Georgia Primitive Methodist chapel, Towednack
The Primitive Methodist magazine for January 1872 contains an account by S.J.S. of the establishment and opening of Georgia Primitive Methodist chapel, in the village of Towednack.
The village – where the last service in the Cornish language had been held in the previous century – was missioned by the Prims in 1870. The Hon Mrs Gilbert provided the land for the chapel on a 60 year lease “at a nominal rent”. The Foundation Stone was laid on June 20th 1871 by Capt R Perry.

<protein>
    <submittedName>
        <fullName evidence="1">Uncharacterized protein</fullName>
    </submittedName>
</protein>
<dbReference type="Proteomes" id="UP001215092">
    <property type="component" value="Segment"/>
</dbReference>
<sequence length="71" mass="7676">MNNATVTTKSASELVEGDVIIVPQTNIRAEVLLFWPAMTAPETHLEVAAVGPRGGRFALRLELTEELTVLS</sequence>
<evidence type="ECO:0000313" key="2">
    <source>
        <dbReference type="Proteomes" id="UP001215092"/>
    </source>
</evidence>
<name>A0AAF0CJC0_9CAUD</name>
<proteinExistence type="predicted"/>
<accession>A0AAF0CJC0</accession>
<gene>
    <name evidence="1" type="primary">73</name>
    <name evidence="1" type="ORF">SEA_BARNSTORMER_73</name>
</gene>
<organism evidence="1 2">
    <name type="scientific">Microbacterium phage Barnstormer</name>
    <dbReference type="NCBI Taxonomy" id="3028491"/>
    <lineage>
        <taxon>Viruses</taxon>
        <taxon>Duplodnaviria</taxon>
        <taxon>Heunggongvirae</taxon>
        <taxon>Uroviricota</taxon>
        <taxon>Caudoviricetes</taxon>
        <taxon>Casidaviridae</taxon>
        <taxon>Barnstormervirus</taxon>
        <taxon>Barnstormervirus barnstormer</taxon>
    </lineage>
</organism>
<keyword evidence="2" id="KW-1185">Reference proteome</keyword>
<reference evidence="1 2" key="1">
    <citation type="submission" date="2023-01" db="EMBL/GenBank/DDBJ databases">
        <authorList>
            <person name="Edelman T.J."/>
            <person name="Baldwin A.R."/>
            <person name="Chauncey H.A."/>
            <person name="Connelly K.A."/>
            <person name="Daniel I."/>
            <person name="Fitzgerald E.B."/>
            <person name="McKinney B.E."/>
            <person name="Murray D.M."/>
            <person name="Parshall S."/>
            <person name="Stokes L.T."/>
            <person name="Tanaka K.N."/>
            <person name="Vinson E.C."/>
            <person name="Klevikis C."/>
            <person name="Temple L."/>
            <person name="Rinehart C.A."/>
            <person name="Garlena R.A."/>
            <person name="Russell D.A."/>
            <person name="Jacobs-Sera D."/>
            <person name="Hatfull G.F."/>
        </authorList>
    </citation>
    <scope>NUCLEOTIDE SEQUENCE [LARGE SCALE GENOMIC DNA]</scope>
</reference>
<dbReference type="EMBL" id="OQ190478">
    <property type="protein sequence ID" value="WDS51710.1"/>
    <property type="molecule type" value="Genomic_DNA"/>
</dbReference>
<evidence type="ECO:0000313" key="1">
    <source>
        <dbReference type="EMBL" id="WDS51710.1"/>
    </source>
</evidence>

The opening took place from October 22nd 1871, when the preachers included the ministers E Richards and Jas Eddy. The new chapel seated around 100 people
The chapel cost over £100 with £30 outstanding at the time of opening. Donors (of money or practical equipment) included Capt Perry, C Magniac (MP), CT Harris, WL Harris and Mr and Mrs E Richards.
The chapel building still exists (2011) in residential use and retains its identifying stone tablet over the front door. The remarkable thing – as with so many rural chapels viewed from today – is wondering where on earth the congregation came from.
Primitive Methodist magazine January 1872 page 54